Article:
Premier League returns; BGC praises impact of whistle-to-whistle ban

Premier League

The Premier League returned to action for the beginning of the 2020/2021 season, following a short break after the extended 2019/2020 campaign concluded last month. And as a result of the whistle-to-whistle ban which came into force last year, gambling ads will not be shown on live TV prior to the 9pm watershed in the UK

Matches are still going to be played behind closed doors for at least the beginning of the season, meaning that fans will have to keep up with the action either on TV or through other means.

Since the whistle-to-whistle ban was introduced, statistics have revealed a significant drop in the number of gambling-related ads seen by children on TV. And now, the Betting and Gaming Council (BGC) has praised its impact.

“Delighted by the success” 

According to Enders Analysis, children have seen 97% fewer gambling ads during advertising breaks on TV as a result of the whistle-to-whistle ban. Moreover, 109 million fewer gambling ads were viewed across four weekends.

In the first five months that the ban was in effect, there was a total reduction of 1.7 billion when it came to views for gambling ads on TV.

BGC Chief Executive Michael Dugher had the following to say about the ban’s effectiveness.

“As a football fan, I can’t wait for the new season in England to start. But with matches still being played behind closed doors because of COVID-19, supporters will have no choice but to watch their favourites on TV.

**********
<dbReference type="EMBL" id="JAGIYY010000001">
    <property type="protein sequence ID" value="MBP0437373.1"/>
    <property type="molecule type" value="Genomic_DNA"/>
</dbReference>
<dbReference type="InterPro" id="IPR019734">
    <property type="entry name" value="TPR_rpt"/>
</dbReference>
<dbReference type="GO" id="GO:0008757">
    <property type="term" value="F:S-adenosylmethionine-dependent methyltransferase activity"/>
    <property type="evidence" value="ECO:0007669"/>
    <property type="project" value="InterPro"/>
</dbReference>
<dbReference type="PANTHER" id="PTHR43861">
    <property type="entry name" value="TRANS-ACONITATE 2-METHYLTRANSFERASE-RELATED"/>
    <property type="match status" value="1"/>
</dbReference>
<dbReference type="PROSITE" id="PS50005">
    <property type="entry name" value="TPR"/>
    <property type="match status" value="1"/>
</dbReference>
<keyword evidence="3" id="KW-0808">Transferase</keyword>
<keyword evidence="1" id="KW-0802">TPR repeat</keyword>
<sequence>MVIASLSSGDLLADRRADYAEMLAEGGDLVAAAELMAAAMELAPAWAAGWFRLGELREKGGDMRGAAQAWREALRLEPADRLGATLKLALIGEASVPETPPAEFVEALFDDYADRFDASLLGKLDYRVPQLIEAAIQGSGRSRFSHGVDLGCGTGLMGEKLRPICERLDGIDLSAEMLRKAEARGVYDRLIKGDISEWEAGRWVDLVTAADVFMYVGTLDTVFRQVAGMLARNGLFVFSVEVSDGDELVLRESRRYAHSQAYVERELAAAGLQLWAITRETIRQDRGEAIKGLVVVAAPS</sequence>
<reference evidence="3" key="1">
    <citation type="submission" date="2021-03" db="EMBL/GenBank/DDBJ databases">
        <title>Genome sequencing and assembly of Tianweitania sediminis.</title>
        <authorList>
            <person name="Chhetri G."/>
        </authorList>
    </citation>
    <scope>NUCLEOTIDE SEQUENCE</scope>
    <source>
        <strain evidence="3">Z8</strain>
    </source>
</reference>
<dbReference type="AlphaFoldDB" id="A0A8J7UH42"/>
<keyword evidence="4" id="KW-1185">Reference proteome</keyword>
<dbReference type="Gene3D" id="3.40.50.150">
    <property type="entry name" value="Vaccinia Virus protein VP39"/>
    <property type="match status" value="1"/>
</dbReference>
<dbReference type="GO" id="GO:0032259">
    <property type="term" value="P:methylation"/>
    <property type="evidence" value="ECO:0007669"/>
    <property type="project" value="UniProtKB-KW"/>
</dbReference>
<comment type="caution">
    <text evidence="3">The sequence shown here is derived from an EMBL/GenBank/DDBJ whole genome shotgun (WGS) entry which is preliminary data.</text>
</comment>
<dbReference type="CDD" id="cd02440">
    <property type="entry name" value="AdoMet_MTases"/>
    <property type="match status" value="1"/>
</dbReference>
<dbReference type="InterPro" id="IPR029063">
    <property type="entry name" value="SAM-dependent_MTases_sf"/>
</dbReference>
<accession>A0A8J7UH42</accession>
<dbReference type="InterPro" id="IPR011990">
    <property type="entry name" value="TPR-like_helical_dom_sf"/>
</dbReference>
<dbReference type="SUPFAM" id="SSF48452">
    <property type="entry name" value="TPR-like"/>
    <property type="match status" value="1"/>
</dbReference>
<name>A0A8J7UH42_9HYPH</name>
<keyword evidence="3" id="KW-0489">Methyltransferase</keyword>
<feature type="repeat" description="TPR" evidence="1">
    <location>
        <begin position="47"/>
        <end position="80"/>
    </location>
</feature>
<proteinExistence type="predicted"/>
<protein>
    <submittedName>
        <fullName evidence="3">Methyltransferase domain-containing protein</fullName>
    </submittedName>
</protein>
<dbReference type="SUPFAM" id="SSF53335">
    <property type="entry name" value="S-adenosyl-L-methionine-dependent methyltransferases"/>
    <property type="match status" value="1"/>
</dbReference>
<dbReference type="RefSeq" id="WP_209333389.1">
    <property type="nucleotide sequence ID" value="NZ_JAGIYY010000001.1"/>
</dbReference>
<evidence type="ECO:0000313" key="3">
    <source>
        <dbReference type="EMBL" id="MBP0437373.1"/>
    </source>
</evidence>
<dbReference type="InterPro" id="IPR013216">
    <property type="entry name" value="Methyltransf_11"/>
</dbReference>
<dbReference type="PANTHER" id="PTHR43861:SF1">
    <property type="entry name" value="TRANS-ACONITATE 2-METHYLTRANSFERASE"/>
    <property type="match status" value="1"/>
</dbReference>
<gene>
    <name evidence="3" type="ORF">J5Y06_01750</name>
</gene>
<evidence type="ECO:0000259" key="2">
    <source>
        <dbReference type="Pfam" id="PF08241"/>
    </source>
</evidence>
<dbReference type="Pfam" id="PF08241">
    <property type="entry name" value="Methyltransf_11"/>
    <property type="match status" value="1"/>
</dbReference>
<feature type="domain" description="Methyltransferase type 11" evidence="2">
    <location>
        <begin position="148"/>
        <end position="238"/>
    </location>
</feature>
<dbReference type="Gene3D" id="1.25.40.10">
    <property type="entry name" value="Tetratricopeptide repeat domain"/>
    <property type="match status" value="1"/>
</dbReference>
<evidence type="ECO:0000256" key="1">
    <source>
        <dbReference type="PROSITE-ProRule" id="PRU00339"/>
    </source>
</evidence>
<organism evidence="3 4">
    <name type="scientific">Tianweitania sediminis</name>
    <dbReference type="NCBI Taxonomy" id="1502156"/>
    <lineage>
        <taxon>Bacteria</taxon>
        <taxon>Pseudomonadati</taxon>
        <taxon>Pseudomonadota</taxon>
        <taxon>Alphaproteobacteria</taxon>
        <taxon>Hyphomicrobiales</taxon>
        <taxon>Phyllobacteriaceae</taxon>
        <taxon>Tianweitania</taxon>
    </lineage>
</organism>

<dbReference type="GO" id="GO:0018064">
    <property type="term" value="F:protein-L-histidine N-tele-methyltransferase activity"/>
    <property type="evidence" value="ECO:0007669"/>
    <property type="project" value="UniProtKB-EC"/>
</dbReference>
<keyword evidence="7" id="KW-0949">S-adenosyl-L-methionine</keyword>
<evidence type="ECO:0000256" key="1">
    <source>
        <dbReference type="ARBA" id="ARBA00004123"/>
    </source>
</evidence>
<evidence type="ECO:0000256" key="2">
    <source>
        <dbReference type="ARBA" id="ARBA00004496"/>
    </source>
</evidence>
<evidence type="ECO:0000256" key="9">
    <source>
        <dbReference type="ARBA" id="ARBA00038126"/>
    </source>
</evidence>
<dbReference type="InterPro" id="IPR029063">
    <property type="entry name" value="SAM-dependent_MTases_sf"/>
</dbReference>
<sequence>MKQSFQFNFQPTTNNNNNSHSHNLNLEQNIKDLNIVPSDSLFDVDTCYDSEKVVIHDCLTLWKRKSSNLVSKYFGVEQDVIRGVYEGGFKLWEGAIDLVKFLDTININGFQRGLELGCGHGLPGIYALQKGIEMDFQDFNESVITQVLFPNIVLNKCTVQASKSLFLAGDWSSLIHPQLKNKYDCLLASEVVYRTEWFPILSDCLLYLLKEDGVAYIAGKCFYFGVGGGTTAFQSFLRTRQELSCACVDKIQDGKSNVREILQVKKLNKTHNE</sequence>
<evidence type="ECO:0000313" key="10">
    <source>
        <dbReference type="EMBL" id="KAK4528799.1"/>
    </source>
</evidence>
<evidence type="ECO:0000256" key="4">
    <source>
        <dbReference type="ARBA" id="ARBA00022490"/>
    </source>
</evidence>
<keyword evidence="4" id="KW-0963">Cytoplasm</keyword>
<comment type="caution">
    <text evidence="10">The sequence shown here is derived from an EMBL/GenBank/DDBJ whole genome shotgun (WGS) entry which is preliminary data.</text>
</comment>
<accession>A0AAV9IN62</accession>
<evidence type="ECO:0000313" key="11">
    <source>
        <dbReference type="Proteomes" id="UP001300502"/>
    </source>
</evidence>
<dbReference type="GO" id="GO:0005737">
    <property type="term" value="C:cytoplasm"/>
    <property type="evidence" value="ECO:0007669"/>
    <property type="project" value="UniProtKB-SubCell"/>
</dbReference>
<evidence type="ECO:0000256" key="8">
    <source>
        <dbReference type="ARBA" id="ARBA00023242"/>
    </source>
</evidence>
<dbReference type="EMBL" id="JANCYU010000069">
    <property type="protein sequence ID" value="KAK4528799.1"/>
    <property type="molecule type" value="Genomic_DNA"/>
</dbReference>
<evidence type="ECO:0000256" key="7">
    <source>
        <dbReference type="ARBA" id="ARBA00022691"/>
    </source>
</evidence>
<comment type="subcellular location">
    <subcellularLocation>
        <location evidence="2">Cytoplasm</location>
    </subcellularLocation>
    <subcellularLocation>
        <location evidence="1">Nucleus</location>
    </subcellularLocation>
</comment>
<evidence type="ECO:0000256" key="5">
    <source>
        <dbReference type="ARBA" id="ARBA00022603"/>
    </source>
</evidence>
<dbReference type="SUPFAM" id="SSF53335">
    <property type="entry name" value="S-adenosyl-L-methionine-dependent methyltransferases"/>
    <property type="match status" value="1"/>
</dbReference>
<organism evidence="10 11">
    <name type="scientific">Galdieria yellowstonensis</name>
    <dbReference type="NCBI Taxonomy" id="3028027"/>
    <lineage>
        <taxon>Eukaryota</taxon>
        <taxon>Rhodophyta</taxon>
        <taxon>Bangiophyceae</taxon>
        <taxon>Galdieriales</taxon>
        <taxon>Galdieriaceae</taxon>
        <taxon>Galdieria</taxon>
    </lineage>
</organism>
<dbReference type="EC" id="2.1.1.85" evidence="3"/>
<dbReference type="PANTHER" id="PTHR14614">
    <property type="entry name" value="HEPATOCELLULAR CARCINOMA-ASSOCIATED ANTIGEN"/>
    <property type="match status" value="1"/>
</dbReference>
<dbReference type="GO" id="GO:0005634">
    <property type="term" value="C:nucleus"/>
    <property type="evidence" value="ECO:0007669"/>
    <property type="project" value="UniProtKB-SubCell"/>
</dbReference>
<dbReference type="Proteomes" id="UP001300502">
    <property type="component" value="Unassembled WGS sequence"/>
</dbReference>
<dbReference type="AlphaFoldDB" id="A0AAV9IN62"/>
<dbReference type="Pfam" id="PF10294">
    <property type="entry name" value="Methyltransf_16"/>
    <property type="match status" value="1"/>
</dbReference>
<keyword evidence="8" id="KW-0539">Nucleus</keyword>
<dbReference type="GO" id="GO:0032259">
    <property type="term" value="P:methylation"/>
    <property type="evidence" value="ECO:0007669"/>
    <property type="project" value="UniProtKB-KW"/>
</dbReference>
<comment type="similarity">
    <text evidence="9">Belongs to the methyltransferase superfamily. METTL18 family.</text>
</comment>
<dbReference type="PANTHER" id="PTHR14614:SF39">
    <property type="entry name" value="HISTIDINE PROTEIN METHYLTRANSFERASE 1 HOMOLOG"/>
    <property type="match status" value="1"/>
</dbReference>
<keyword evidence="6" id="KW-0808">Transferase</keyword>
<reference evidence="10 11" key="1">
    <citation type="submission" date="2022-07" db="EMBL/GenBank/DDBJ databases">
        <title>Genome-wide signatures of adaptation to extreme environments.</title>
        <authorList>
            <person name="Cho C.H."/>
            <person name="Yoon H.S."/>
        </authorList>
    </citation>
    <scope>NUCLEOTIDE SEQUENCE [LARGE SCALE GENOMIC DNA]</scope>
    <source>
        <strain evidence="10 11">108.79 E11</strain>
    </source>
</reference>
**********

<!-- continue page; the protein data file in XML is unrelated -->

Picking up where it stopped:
“I’m therefore delighted by the success of the whistle to whistle ban in virtually eliminating the ability of young people to see betting adverts on TV during commercial breaks. The BGC was set up to improve standards in our industry, and this is a clear example of that commitment.”

Other restrictions coming into force soon

From the beginning of October, further measures will come into force to protect minors from seeing gambling ads. Operators advertising on social media will only be allowed to target those aged 25 and above, unless they can prove that their ads are only being targeted at audiences older than 18. Other restrictions, such as YouTube users needing to use age-verified accounts before they can see gambling ads, will also be included.

Dugher has also called on the government to help the organisation clamp down on illegal oprerators in the UK. In this respect, he said the following.

“We urge the Government to work with us to crack down on black market operators who have no interest in safer gambling or protecting their customers and do not work to the same responsible standards as BGC members.

“The forthcoming Gambling Review will also provide further opportunities to improve standards and we look forward to working with the Government on this.”